Increasing Diversity at Photoville

Photoville displayed up-and-coming photographers from around the world.

It seems that photo festivals are becoming more and more ubiquitous, and that’s something to make you happy that you’re alive in the year 2017! Hands down, the most friendly photo fest in the world is Photoville in New York City. What’s not to love about a photo show that’s under the Brooklyn Bridge, housed in multiple four-ton steel shipping containers, and features work of lesser known photographers exhibited next to photo giants?!

© Alexia Foundation

This is a festival that takes the pretension out of the photo-art-gallery world and puts photography on the streets, for all to experience. It’s estimated that nearly 100,000 people visit Photoville in two weekends.

© Amr Alfiky
© Emily Macinnes

This year, The New York Times Lens blog and The City University of New York Graduate School of Journalism hosted a special section that showcased up-and-coming photographers from Africa, Latin America, the USA, and Asia. The photographers were chosen based on their entries to the New York Portfolio Review.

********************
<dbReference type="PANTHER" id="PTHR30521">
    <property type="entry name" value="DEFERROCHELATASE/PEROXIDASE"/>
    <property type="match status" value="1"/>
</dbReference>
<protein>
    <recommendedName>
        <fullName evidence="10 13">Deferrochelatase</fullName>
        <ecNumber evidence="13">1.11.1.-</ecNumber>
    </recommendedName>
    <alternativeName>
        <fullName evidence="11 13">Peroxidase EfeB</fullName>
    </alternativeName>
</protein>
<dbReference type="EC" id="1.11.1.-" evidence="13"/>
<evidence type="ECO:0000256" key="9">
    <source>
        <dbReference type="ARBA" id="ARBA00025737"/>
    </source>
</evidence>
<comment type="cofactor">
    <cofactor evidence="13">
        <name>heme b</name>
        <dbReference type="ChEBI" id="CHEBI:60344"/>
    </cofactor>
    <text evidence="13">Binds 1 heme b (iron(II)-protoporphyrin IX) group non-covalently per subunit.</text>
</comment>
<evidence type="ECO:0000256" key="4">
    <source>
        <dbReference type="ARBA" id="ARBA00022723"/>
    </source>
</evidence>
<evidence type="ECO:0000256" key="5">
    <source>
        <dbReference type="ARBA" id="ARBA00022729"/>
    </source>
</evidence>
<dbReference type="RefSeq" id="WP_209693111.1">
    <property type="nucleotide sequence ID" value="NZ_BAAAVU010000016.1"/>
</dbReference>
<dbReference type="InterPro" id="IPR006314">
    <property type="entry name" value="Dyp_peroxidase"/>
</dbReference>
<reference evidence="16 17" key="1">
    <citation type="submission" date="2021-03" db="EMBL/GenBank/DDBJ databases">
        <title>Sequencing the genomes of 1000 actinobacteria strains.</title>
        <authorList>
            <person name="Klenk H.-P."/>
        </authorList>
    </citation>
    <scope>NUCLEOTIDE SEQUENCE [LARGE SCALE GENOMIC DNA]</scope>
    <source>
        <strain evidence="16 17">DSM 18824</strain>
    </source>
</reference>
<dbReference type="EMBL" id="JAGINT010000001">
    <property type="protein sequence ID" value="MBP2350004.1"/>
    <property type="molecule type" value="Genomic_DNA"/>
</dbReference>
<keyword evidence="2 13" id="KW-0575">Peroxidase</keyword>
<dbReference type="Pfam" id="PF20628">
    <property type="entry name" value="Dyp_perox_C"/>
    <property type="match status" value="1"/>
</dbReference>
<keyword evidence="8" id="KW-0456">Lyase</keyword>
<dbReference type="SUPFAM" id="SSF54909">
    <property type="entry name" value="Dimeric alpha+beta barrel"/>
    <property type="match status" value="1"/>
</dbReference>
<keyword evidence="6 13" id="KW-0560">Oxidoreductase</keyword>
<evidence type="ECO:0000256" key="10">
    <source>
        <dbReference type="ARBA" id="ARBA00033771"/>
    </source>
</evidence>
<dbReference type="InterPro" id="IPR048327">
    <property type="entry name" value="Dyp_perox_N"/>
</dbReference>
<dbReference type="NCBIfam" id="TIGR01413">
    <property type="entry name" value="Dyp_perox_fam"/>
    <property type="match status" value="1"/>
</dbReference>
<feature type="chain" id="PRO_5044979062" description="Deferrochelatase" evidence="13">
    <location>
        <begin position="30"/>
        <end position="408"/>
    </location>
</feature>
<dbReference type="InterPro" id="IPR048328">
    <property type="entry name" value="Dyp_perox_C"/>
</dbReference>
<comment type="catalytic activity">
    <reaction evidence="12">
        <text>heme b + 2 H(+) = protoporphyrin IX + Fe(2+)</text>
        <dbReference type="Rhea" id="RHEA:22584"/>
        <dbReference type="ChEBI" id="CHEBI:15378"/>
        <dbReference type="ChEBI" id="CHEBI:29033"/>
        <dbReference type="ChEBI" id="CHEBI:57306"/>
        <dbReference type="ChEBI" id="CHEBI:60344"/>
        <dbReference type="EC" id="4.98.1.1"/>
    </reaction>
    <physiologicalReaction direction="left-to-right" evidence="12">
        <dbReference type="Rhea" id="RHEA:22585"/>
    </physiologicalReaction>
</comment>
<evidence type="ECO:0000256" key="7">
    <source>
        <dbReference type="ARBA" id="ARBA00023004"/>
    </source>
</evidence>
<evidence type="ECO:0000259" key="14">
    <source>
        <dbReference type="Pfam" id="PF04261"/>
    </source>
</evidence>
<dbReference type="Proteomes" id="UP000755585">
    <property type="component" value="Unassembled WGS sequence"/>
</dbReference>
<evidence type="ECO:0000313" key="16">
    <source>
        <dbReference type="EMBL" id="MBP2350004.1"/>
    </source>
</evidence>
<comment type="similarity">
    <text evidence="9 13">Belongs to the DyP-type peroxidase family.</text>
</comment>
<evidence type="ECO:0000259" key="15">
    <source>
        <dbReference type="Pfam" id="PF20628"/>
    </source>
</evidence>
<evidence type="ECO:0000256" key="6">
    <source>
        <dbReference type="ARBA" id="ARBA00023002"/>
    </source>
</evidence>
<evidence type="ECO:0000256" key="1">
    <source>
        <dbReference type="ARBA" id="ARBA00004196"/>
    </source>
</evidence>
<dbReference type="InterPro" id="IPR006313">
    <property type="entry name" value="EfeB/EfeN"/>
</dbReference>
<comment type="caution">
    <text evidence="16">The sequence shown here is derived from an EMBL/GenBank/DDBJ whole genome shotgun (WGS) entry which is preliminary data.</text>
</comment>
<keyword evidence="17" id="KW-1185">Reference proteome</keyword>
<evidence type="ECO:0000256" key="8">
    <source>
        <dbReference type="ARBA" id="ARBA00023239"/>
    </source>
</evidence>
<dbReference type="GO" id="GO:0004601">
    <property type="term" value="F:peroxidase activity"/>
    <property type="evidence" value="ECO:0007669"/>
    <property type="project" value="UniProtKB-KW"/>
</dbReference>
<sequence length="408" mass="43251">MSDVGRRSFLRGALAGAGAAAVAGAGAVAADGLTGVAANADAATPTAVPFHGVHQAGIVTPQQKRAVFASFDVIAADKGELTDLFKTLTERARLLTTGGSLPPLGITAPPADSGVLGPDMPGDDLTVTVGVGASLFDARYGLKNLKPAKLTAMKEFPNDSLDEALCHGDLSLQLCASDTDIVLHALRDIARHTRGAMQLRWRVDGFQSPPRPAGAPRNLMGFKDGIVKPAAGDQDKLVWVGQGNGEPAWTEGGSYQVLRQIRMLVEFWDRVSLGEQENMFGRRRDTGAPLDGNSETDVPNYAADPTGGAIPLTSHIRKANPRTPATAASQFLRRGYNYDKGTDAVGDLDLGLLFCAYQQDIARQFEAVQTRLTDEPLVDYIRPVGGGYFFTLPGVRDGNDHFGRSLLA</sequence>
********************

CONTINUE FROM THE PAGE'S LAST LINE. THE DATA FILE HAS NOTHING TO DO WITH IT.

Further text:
The New York Times says, “The free New York Portfolio Review was created in 2013 to spur opportunities for outstanding photographers from around the world, regardless of class, race, gender, ethnic background or sexual orientation.

The photographers exhibited in the emergicubes hail from Ethiopia, Kenya, Singapore, Venezuela, Columbia, Nigeria, Mexico, Egypt, Scotland, Colorado and New York. Photo competitions and portfolio reviews are proving to be increasingly worthwhile, especially considering prizes such as platforms at Photoville. 

© Cinthya Santos Briones

Congratulations to the winning photographers:

Amr Alfiky: “Psychology of Hatred”

Kirsten Leah Bitzer: “Jason & Rachel”

Cinthya Santos Briones: “Abuelas: Portraits of the Invisible Grandmothers”

Adriana Loureiro Fernandez: “Paradise Lost”

Emily Macinnes: “The New Scots”

Andres Millan: “The New Gold”

Eloghosa Osunde: “And Now We Have Entered Broken Earth”

Charmaine Poh: “Room”

Aron Simeneh: “The Patriots Story”

Biko Wesa: “The Smallest Library in Africa”

Austin Willis: “A Beautiful Abstraction”

 

Read the full article at: lens.blogs.nytimes.com